In these European countries, unemployment has been partially prevented due to wage subsidies for companies, but the exact terms of this wage subsidy differ from country to country. “In the Netherlands, employees who get paid through wage subsidies receive their full salaries,” says Wijffelaars. “The Spaniard gets only 70 percent. That will make a difference to the recovery of the economy, because it means these Spaniards have less money to spend.”
Consumer spending should, among other things, help the global economy recover in the near future. This works as a kind of aggregate: the more we spend, the more companies sell, the more investments that can make them more productive, making the economy grow faster – that’s the idea.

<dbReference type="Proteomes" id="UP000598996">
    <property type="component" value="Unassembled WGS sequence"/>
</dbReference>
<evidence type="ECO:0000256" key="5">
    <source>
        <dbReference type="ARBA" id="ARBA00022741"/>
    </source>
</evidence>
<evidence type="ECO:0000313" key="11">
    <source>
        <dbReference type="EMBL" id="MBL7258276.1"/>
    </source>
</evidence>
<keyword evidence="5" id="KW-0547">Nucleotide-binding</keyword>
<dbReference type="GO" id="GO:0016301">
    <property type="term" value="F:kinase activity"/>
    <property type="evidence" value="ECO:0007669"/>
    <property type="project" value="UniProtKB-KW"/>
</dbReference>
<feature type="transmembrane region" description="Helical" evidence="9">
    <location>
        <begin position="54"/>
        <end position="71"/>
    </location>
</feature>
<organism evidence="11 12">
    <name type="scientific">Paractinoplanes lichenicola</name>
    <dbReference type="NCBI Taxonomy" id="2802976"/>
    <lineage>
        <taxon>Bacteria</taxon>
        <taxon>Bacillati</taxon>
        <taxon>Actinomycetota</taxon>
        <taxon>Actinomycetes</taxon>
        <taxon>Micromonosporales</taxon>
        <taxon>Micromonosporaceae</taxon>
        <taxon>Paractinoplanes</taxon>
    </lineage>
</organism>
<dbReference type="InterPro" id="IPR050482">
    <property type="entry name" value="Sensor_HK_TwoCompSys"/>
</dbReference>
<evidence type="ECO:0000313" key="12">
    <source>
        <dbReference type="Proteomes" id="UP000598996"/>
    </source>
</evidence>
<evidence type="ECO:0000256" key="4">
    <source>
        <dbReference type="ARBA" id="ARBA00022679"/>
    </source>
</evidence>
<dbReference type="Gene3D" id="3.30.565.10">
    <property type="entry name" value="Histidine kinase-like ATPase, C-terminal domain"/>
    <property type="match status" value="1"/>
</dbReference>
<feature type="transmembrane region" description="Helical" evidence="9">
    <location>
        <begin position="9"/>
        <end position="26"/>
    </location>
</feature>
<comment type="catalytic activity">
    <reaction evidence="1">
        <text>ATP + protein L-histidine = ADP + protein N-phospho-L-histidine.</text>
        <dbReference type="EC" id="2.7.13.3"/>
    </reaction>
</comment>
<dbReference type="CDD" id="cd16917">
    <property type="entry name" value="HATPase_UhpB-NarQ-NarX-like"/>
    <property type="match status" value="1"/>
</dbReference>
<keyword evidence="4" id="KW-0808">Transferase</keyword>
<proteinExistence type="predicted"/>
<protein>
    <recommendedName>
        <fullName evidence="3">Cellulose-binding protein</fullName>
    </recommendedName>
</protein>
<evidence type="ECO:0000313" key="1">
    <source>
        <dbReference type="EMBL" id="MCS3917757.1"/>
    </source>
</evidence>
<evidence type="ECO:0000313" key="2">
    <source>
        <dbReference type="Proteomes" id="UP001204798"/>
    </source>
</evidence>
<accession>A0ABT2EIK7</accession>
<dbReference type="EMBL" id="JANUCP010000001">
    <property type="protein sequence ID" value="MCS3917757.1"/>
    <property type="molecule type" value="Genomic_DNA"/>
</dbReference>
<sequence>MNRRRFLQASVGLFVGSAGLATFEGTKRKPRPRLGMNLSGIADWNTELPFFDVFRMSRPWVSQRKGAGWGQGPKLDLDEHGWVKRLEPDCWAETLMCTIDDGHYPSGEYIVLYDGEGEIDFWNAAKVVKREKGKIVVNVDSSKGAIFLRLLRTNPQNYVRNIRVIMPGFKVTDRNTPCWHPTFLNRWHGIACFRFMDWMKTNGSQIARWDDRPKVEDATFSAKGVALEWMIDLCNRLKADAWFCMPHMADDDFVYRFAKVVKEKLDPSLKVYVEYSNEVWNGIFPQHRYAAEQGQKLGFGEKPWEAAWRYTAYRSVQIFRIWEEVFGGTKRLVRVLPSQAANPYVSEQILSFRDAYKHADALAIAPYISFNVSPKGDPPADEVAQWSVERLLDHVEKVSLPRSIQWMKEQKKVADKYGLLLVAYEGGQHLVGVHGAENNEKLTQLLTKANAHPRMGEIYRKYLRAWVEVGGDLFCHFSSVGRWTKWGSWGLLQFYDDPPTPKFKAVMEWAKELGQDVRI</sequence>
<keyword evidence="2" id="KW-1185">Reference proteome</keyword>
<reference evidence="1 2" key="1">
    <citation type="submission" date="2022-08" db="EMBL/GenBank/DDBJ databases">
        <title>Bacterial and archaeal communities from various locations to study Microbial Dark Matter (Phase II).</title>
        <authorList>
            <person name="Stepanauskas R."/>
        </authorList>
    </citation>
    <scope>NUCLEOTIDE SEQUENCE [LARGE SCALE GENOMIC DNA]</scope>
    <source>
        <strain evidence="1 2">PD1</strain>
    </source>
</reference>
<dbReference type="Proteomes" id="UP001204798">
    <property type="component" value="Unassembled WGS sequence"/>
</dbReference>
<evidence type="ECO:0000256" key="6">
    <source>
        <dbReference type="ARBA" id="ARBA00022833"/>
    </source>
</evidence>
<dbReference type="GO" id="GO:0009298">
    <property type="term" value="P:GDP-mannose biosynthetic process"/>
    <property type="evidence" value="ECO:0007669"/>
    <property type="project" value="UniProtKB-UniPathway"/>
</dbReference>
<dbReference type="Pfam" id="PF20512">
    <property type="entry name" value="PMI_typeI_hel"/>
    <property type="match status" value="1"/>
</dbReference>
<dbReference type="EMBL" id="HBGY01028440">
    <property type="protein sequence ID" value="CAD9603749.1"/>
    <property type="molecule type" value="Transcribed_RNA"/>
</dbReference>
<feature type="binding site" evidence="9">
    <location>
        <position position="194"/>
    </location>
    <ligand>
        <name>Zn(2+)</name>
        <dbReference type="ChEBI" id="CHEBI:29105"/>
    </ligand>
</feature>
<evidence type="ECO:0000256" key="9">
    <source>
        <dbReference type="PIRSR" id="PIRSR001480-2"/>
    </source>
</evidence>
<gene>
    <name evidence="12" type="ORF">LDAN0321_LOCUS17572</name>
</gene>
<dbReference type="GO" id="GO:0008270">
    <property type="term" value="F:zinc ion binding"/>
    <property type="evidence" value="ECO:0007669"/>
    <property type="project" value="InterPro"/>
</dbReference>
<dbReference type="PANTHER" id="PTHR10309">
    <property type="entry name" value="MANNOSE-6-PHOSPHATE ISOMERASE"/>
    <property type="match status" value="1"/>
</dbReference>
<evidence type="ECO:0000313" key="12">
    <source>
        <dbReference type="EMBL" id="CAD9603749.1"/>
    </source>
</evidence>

Wijffelaars is confident in the recovery of the economy in the Netherlands, partly due to the fact that we are again often in places where we can spend money. You can see that in the chart below. “We are still going, for example, to cinemas, malls and restaurants less than it was before the crisis, but you can see a clear recovery since mid-April. This data says something about the short term only, but I expect that to continue.”